Captain Paris Michaels, IWP student (as well as 2006 alumnus) already had a successful career as a Captain, Instructor, and Supervisory Pilot for US Airways by the time he came to the Institute. In addition, Paris serves as an expert witness for the US Department of Justice, a consulting system designer for Northrop Grumman, and as a consulting pilot-expert for Dombroff and Gilmore, a prestigious Washington-based firm specializing in aviation law.
In 2003, he set a record for flying a landplane over a commercial route - from Philadelphia to Rome - at an average speed of 990.57 kilometers per hour. This feat was accomplished not simply through pushing the throttle, but by ambitious flight planning and precision coordination.
An Unorthodox Start
After working as an Assistant Chief Flight Instructor of the 400-student and 65-aircraft University Flight Training Operation at Florida Institute of Technology, Paris was accepted into the Navy Flight Program. Commercial airline pilots like Paris need many hours of flying experience with complex aircraft before they are qualified to fly major commercial planes, and many pilots gain this experience through the military. At the time that Paris's career was taking off, though, the demand for military pilots was rapidly decreasing.
Paris instead gained his major flight experience by flying Muslim pilgrims from all over the Islamic world to Mecca using elderly 200-passenger DC-8 aircraft. He lived in Sri Lanka, and flew to Mecca from places like Singapore and Indonesia. He learned about the vastness of the Muslim faith, and the extreme devotion to their faith that he saw in so many of these people.
He would fly full airplanes to Mecca, and usually return with the plane only three-quarters full - many of the travelers died of heat, dehydration, and old age on the journey. Many pilgrims with whom he interacted had nothing but their faith, and Paris began to see how powerful an exploited and radicalized version of this religion could be. He began to understand how it would be possible for terrorists to motivate their base.
Preparing for New Challenges at IWP
After 9/11, he was upset that such a thing had been allowed to happen. He knew that many pilots and flight attendants for a long time had been fearful of such an attack in the air, but no official effective action had been taken on a large scale to prevent it.
Paris came to IWP partly because he was outraged about 9/11, and wanted to learn more about how the defense and foreign policy systems worked in America (and why they had not been well enough coordinated to prevent the recent terrorist attacks). He was also drawn to IWP as a result of the natural curiosity he had developed while learning about other cultures during his travels.
At IWP, he found a program that is "realistic, ambitious, and diligent," with "a high level of academic competency." He found that, often, "the student sitting at the left or right of you is somebody who is already in intelligence or public service." Paris even made valuable connections within the aviation industry itself while at IWP.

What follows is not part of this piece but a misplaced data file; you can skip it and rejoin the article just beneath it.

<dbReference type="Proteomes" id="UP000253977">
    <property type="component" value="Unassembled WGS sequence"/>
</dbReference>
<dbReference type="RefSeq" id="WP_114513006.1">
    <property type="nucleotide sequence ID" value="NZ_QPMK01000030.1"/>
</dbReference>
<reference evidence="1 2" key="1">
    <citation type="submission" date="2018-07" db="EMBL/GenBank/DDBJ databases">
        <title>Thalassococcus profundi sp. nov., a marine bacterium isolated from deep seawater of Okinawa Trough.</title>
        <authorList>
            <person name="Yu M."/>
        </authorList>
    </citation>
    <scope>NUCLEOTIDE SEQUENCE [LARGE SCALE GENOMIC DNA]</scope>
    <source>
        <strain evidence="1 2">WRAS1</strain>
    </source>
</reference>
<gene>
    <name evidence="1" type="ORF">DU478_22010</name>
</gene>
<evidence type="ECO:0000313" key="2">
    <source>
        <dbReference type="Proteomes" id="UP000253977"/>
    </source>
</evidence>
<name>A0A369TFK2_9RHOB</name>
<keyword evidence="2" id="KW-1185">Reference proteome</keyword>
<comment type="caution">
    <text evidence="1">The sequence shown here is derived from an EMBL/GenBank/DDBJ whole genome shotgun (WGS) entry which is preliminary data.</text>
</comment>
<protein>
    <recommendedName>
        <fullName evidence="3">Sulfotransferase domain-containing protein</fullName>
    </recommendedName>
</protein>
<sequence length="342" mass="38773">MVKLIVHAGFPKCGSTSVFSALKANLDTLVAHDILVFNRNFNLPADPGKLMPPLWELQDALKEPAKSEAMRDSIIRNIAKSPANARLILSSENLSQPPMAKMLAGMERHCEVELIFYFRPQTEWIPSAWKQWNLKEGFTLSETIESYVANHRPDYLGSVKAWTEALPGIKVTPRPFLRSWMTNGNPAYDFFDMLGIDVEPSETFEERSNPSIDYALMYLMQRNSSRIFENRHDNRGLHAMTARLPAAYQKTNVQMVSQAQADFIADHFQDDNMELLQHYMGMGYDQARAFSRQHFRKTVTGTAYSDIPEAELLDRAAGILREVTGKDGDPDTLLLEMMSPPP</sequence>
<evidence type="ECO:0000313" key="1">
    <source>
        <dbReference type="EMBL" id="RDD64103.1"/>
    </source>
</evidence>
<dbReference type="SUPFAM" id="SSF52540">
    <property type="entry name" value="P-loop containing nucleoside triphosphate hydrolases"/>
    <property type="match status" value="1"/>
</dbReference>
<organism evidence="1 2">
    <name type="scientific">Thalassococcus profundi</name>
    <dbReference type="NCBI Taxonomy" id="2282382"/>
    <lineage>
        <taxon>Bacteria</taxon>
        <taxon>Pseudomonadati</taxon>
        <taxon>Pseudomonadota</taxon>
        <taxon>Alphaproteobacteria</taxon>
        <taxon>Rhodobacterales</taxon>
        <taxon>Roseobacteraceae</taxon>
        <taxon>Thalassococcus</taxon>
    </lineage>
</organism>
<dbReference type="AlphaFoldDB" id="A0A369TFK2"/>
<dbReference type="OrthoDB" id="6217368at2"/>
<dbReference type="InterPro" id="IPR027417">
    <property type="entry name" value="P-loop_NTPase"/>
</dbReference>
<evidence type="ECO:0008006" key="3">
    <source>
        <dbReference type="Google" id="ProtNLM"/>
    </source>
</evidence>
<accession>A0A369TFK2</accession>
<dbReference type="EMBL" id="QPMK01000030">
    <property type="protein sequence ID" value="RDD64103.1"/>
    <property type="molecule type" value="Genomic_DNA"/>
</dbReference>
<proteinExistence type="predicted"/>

He says of his courses at the Institute: "You don't show up to a class unprepared. In the small classes, almost every professor I've had toys with you, challenges you, and defies you... in a way that is fair to both perspectives."
Paris also appreciates the emphasis put on history in the curriculum. He even feels that, "You couldn't be a patriot if you don't understand [IWP's] curriculum... And you don't understand the curriculum without an appreciation for the history of the nation and the history of the world."
Putting Education into Practice
Paris' latest adventures involve working as a security analyst for GHS Aviation, and helping airlines around the world prepare for organizational safety audits for the UN's International Air Transport Association. GHS is one of only eight companies worldwide qualified and authorized to conduct such audits. Over 320 of the world's largest passenger and cargo airlines go through evaluations every two years.
In April, he went over to the Congo to help AirServ International prepare for an audit. AirServ is "the world's leading not-for-profit provider of humanitarian air support to move critical personnel and cargo into the most isolated areas affected by humanitarian emergencies." Congo also has more airplane crashes than any other nation in the world. (To learn what National Geographic has to say about these Congo bush pilots, click here, and to order a video about their work, click here.)
While hoping that the active volcano - one that was eight miles from his room, was glowing orange, and had covered the a third of the airport in lava in 2006 - would not erupt, Paris conducted his safety inspections, and met pilots who faced death on a daily basis, and who had even learned how to diagnose diseases in the villages they visited.
Paris says that "Every day that I was in the Congo, I was drawn back to what I learned at IWP." For instance, he had learned how insurgencies work, and was able to witness and recognize signs of impending chaos. In Goma, there was a threatened food supply, rebels from three factions were roaming the streets, and there was apparently no law and order. Because of his IWP education, Paris knew how to behave in these situations, and what to do when a threat was near. His course in strategic geography even came in handy when he was flying over Rwanda - the nation that was the escape plan target if the Congo became even more tumultuous.
Paris says that he feels "privileged to have a background in these things without ever having served in the military," and that his IWP experience will certainly be of use again when he returns to do more work - hopefully soon - in Baghdad, Pakistan and Afghanistan.
Above: Captain Michaels pauses for a photo at Entebbe Airport near the scene of the famous 1976 hostage-rescue operation by Israeli commandos.